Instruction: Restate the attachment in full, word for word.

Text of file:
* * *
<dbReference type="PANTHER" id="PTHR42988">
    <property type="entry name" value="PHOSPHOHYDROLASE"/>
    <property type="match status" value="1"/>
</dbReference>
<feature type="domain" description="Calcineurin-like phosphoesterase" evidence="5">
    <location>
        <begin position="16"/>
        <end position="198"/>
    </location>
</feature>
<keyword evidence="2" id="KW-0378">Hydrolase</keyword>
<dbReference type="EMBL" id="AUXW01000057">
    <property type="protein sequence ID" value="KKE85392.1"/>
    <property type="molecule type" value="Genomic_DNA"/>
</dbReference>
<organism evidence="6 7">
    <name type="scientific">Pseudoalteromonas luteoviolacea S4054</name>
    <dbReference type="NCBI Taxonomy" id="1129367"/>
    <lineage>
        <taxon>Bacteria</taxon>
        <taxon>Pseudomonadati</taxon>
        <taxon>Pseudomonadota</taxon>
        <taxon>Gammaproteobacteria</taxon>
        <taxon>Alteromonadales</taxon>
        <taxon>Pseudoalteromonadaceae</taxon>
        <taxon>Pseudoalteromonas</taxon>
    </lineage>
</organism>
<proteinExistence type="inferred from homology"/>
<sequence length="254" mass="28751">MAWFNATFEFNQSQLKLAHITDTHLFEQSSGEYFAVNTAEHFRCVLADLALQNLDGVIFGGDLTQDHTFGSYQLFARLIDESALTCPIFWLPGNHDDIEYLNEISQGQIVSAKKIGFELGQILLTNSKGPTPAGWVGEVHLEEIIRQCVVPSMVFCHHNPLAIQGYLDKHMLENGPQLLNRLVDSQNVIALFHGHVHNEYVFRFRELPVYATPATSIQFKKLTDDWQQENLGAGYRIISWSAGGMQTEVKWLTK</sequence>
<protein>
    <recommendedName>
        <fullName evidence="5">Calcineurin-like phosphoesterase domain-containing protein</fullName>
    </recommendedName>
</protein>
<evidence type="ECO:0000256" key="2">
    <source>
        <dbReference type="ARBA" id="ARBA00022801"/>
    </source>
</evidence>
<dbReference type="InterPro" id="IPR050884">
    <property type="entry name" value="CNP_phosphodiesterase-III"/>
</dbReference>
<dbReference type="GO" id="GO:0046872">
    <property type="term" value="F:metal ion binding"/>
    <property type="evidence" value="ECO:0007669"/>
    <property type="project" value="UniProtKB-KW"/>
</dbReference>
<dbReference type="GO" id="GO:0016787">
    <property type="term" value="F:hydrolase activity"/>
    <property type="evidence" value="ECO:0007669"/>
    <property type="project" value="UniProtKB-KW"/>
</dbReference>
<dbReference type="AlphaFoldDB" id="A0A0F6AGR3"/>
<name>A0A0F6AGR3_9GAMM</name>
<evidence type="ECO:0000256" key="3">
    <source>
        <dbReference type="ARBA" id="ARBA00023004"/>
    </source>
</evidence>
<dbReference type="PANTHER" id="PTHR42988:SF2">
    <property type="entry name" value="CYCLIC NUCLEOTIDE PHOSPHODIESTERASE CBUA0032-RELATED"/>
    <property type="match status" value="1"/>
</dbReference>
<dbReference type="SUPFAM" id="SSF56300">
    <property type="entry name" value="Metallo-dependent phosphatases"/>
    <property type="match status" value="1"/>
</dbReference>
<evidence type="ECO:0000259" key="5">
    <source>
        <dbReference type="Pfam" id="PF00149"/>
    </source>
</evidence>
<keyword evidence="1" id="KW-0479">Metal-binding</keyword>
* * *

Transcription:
<dbReference type="PANTHER" id="PTHR42988">
    <property type="entry name" value="PHOSPHOHYDROLASE"/>
    <property type="match status" value="1"/>
</dbReference>
<feature type="domain" description="Calcineurin-like phosphoesterase" evidence="5">
    <location>
        <begin position="16"/>
        <end position="198"/>
    </location>
</feature>
<keyword evidence="2" id="KW-0378">Hydrolase</keyword>
<dbReference type="EMBL" id="AUXW01000057">
    <property type="protein sequence ID" value="KKE85392.1"/>
    <property type="molecule type" value="Genomic_DNA"/>
</dbReference>
<organism evidence="6 7">
    <name type="scientific">Pseudoalteromonas luteoviolacea S4054</name>
    <dbReference type="NCBI Taxonomy" id="1129367"/>
    <lineage>
        <taxon>Bacteria</taxon>
        <taxon>Pseudomonadati</taxon>
        <taxon>Pseudomonadota</taxon>
        <taxon>Gammaproteobacteria</taxon>
        <taxon>Alteromonadales</taxon>
        <taxon>Pseudoalteromonadaceae</taxon>
        <taxon>Pseudoalteromonas</taxon>
    </lineage>
</organism>
<proteinExistence type="inferred from homology"/>
<sequence length="254" mass="28751">MAWFNATFEFNQSQLKLAHITDTHLFEQSSGEYFAVNTAEHFRCVLADLALQNLDGVIFGGDLTQDHTFGSYQLFARLIDESALTCPIFWLPGNHDDIEYLNEISQGQIVSAKKIGFELGQILLTNSKGPTPAGWVGEVHLEEIIRQCVVPSMVFCHHNPLAIQGYLDKHMLENGPQLLNRLVDSQNVIALFHGHVHNEYVFRFRELPVYATPATSIQFKKLTDDWQQENLGAGYRIISWSAGGMQTEVKWLTK</sequence>
<protein>
    <recommendedName>
        <fullName evidence="5">Calcineurin-like phosphoesterase domain-containing protein</fullName>
    </recommendedName>
</protein>
<evidence type="ECO:0000256" key="2">
    <source>
        <dbReference type="ARBA" id="ARBA00022801"/>
    </source>
</evidence>
<dbReference type="InterPro" id="IPR050884">
    <property type="entry name" value="CNP_phosphodiesterase-III"/>
</dbReference>
<dbReference type="GO" id="GO:0046872">
    <property type="term" value="F:metal ion binding"/>
    <property type="evidence" value="ECO:0007669"/>
    <property type="project" value="UniProtKB-KW"/>
</dbReference>
<dbReference type="GO" id="GO:0016787">
    <property type="term" value="F:hydrolase activity"/>
    <property type="evidence" value="ECO:0007669"/>
    <property type="project" value="UniProtKB-KW"/>
</dbReference>
<dbReference type="AlphaFoldDB" id="A0A0F6AGR3"/>
<name>A0A0F6AGR3_9GAMM</name>
<evidence type="ECO:0000256" key="3">
    <source>
        <dbReference type="ARBA" id="ARBA00023004"/>
    </source>
</evidence>
<dbReference type="PANTHER" id="PTHR42988:SF2">
    <property type="entry name" value="CYCLIC NUCLEOTIDE PHOSPHODIESTERASE CBUA0032-RELATED"/>
    <property type="match status" value="1"/>
</dbReference>
<dbReference type="SUPFAM" id="SSF56300">
    <property type="entry name" value="Metallo-dependent phosphatases"/>
    <property type="match status" value="1"/>
</dbReference>
<evidence type="ECO:0000259" key="5">
    <source>
        <dbReference type="Pfam" id="PF00149"/>
    </source>
</evidence>
<keyword evidence="1" id="KW-0479">Metal-binding</keyword>